Regulations should also consider other potential routes of exposure, Jacobs says, including farmed salmon that are fortified with fish oil to increase their omega 3 fatty acid content. Fish oils are also used as feed supplements for farm animals, including sheep, cows and chickens.

Allison Byrum | EurekAlert!
Further information:
http://www.acs.org/

More articles from Ecology, The Environment and Conservation:

nachricht How does the loss of species alter ecosystems?
18.05.2017 | Deutsches Zentrum für integrative Biodiversitätsforschung (iDiv) Halle-Jena-Leipzig

nachricht Excess diesel emissions bring global health & environmental impacts
16.05.2017 | International Institute for Applied Systems Analysis (IIASA)

All articles from Ecology, The Environment and Conservation >>>

The most recent press releases about innovation >>>

Die letzten 5 Focus-News des innovations-reports im Überblick:

Im Focus: A quantum walk of photons

Physicists from the University of Würzburg are capable of generating identical looking single light particles at the push of a button. Two new studies now demonstrate the potential this method holds.

The quantum computer has fuelled the imagination of scientists for decades: It is based on fundamentally different phenomena than a conventional computer....

Im Focus: Turmoil in sluggish electrons’ existence

An international team of physicists has monitored the scattering behaviour of electrons in a non-conducting material in real-time. Their insights could be beneficial for radiotherapy.

We can refer to electrons in non-conducting materials as ‘sluggish’. Typically, they remain fixed in a location, deep inside an atomic composite. It is hence...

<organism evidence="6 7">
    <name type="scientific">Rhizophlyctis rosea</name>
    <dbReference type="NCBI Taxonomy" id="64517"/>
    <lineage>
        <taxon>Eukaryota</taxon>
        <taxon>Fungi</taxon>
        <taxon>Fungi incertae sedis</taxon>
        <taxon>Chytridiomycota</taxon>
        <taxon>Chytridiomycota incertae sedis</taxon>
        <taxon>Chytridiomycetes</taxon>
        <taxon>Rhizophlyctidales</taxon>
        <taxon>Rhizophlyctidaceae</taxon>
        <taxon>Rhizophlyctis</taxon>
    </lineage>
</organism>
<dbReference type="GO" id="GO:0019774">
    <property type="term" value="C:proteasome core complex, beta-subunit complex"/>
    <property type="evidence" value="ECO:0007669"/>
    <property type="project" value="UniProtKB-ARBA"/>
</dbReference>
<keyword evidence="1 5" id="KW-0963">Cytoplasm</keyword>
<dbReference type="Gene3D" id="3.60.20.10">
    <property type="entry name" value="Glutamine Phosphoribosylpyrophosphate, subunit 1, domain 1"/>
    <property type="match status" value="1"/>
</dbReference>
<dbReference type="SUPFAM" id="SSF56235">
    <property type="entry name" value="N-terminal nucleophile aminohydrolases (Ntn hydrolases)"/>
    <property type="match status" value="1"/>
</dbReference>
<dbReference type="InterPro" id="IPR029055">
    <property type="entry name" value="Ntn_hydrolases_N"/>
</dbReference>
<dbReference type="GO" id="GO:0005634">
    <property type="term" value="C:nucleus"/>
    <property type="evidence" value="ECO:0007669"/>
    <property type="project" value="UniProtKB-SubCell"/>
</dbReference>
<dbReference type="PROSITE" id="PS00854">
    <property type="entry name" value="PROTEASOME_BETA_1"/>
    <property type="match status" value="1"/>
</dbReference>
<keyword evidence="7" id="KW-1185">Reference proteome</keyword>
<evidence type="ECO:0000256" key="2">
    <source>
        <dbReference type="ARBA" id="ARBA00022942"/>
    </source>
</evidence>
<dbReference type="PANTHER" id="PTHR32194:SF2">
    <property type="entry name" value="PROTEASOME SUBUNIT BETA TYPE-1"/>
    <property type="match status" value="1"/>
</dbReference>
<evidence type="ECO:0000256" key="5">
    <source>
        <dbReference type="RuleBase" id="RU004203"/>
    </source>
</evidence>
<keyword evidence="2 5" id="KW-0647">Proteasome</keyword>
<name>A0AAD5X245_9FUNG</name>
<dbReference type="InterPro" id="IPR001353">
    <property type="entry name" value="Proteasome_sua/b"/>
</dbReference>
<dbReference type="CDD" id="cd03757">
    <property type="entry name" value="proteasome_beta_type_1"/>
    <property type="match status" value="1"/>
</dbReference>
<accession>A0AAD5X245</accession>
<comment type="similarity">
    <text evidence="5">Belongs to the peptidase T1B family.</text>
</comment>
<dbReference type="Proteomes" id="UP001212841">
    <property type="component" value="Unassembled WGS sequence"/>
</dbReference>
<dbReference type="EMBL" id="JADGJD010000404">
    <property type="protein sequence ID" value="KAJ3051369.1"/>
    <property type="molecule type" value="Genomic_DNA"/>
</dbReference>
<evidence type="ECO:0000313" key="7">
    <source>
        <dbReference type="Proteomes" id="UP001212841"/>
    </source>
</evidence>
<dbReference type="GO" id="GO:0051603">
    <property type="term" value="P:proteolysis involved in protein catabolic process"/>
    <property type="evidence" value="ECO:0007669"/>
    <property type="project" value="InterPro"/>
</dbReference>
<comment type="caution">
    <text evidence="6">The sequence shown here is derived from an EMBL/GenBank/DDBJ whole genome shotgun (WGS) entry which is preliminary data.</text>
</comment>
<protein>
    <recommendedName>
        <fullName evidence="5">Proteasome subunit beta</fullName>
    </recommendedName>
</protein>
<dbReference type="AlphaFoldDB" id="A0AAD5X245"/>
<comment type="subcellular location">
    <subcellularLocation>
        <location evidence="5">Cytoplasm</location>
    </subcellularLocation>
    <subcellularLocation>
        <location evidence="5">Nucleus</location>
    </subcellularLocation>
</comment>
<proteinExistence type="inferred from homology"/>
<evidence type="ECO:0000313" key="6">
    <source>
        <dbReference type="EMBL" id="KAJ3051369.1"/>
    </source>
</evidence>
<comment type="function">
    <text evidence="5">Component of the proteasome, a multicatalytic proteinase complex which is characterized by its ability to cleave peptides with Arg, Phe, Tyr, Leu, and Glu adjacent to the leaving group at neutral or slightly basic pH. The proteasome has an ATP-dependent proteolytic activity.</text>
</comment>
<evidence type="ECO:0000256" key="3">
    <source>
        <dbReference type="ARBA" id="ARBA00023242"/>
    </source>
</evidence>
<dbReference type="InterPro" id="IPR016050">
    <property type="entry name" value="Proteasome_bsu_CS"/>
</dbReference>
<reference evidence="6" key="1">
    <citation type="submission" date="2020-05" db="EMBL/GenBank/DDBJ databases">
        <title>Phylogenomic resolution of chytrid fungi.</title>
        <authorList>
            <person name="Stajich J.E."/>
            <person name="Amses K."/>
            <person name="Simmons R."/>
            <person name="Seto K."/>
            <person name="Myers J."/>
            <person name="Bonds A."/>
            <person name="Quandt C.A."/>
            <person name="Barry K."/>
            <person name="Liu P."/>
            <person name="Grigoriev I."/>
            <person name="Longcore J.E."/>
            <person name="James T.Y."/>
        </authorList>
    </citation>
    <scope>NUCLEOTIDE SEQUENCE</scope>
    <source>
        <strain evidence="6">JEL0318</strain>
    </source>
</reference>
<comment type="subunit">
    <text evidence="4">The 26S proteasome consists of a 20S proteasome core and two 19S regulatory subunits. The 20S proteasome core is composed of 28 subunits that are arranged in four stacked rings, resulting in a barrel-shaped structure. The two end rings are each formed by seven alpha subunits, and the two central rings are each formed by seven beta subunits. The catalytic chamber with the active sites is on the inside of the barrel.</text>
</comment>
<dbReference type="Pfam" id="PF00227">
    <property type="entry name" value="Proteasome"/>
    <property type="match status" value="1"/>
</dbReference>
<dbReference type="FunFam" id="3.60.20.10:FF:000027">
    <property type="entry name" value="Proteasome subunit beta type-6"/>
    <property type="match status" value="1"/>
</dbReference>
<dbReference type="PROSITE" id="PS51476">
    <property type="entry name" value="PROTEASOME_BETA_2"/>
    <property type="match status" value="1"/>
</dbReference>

Im Focus: Wafer-thin Magnetic Materials Developed for Future Quantum Technologies

Two-dimensional magnetic structures are regarded as a promising material for new types of data storage, since the magnetic properties of individual molecular building blocks can be investigated and modified. For the first time, researchers have now produced a wafer-thin ferrimagnet, in which molecules with different magnetic centers arrange themselves on a gold surface to form a checkerboard pattern. Scientists at the Swiss Nanoscience Institute at the University of Basel and the Paul Scherrer Institute published their findings in the journal Nature Communications.

Ferrimagnets are composed of two centers which are magnetized at different strengths and point in opposing directions. Two-dimensional, quasi-flat ferrimagnets...

Im Focus: World's thinnest hologram paves path to new 3-D world

Nano-hologram paves way for integration of 3-D holography into everyday electronics

An Australian-Chinese research team has created the world's thinnest hologram, paving the way towards the integration of 3D holography into everyday...

Im Focus: Using graphene to create quantum bits

In the race to produce a quantum computer, a number of projects are seeking a way to create quantum bits -- or qubits -- that are stable, meaning they are not much affected by changes in their environment. This normally needs highly nonlinear non-dissipative elements capable of functioning at very low temperatures.

In pursuit of this goal, researchers at EPFL's Laboratory of Photonics and Quantum Measurements LPQM (STI/SB), have investigated a nonlinear graphene-based...

All Focus news of the innovation-report >>>

Anzeige

Anzeige

Event News

Marine Conservation: IASS Contributes to UN Ocean Conference in New York on 5-9 June

24.05.2017 | Event News

AWK Aachen Machine Tool Colloquium 2017: Internet of Production for Agile Enterprises

23.05.2017 | Event News

Dortmund MST Conference presents Individualized Healthcare Solutions with micro and nanotechnology

22.05.2017 | Event News

 
Latest News

Physicists discover mechanism behind granular capillary effect

24.05.2017 | Physics and Astronomy

Measured for the first time: Direction of light waves changed by quantum effect

24.05.2017 | Physics and Astronomy

Marine Conservation: IASS Contributes to UN Ocean Conference in New York on 5-9 June

24.05.2017 | Event News

VideoLinks
B2B-VideoLinks
More VideoLinks >>>